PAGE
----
Perhaps diet is not something that can be so easily legislated. Some believe we have created an underclass that is forced to eat the worst our agriculture has to offer. Food continues to get cheaper relative to income. Americans now spend less than 10 percent of what they earn on food, the lowest rate in the world. But relative wages also continue to decline for many American workers. Over at Grist, Tom Philpott argues that a cheap diet is a natural consequence of policies aimed at keeping wages low. When jobs are shipped overseas, when the people who harvest our food live below the poverty line, cheap, unhealthy food is sure to follow.

“In short, an economy hinged on cheap labor needs cheap food,” Philpott writes. Are we headed for a permanently bifurcated food system in which one class eats from farmers markets while another eats what it can afford and gets sick? Perhaps food stamp dollars should count for more at farmers markets, or when buying fresh produce at the grocery store. According to Philpott, trying to make organically grown greens and fruits accessible to everyone may be just a pipe dream without reshaping the entire economy.

Now that’s a tall order.

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  • mcmusser

    You can bring people all the organic, local food that farms can grow, but if they don’t know how to cook it, it’s just compost. I hear about this all the time, and not from people without resources, but from those who can afford a weekly CSA box. What we need, as much as farmers who can grow good food and markets where people can buy it, is education about how to deal with real food. While cooking classes for kids is great, their parents need help as much or more.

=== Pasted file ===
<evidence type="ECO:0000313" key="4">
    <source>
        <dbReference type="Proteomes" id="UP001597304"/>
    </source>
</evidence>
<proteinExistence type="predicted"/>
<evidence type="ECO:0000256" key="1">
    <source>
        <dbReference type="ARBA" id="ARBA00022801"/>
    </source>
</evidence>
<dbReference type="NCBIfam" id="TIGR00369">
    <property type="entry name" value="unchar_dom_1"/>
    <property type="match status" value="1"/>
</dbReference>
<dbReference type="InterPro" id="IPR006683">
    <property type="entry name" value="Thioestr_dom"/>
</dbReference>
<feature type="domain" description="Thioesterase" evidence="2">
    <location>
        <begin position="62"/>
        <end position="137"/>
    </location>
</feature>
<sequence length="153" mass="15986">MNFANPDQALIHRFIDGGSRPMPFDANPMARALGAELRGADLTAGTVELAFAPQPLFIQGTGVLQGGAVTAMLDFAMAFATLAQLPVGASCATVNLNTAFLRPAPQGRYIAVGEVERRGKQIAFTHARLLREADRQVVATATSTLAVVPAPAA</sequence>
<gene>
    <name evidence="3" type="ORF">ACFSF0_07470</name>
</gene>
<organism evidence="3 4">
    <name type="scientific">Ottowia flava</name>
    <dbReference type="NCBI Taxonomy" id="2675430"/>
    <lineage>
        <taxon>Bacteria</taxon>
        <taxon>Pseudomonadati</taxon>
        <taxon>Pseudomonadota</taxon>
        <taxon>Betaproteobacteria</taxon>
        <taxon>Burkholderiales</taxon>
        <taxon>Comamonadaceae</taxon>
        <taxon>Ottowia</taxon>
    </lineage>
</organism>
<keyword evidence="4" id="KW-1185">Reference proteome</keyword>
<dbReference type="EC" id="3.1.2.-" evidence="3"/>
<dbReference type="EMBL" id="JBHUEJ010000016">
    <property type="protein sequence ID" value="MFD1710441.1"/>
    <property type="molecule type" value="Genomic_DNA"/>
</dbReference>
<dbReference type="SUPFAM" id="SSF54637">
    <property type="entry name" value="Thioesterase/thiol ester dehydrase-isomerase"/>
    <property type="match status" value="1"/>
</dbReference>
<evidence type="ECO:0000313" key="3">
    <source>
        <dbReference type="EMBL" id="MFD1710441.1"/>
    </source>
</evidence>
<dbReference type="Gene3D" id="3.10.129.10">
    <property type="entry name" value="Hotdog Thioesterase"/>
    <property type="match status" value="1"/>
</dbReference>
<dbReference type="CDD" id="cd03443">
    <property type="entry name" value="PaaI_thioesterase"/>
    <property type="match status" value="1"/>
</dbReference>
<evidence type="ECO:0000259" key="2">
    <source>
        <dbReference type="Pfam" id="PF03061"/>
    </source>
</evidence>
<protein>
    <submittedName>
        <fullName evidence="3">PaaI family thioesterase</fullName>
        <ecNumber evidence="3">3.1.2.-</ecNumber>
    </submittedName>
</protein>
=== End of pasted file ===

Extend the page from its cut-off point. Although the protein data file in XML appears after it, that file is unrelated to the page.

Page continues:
• Sylvie

    as you know Ed I teach people to cook from from what’s available locally at the moment, i.e. in season. It’s been interesting to see what people do not know. There is indeed a big gap in knowledge, and some of them from women old enough to be my mother. And I deal with a relatively affluent clientèle who has the disposable income to pay for cooking lessons. The stuff I hear from volunteer at the food bank (if it does come from a can people truly do not know what to do with it) is beyond sad.

    There is a lot of work to relearn of this, and not to give-in to the industrial cheap food that makes you sick in the long run.

  • Ed Bruske

    Chris & Sylvie, my wife is convinced that the only way forward is to integrate gardening and cooking into school curricula, beginning at the earliest ages. They are requiring cooking instruction at the high school level in England now. I know from teaching my own food appreciation classes that kids are eager to learn about food and will embrace foods that they might otherwise reject if exposed in a group setting with hands-on learning opportunities. People have simply become estranged from where their food comes from and how it is prepared. Why this should be especially so among the poor–who stand to benefit most by growing and cooking their own–is a real cunundrum.

  • Nato

    Another viewpoint about what killed the Anacostia Farmers’ Market. Stumbled across, for the first time, “Flavor” magazine. In the Dec./Jan 2010 issue, there’s an article entitled “Making It Happen” by Zora Margolis. The article is about Tanikka Cunningham who believes everyone in her neighborhood should have access to fresh food.

    A quote from the article follows.

    Cunningham explains why the Anacostia farmers market closed after a year. Most of the market ‘s produce came from the same gleaning program that supplies D.C. area food banks and programs that feed the homeless. “If you usually give this to the food banks basically for free, because it is second quality, why ask people to pay for it?” asks Cunningham. “Our thought is that the best food should be available and affordable to the people in this community.”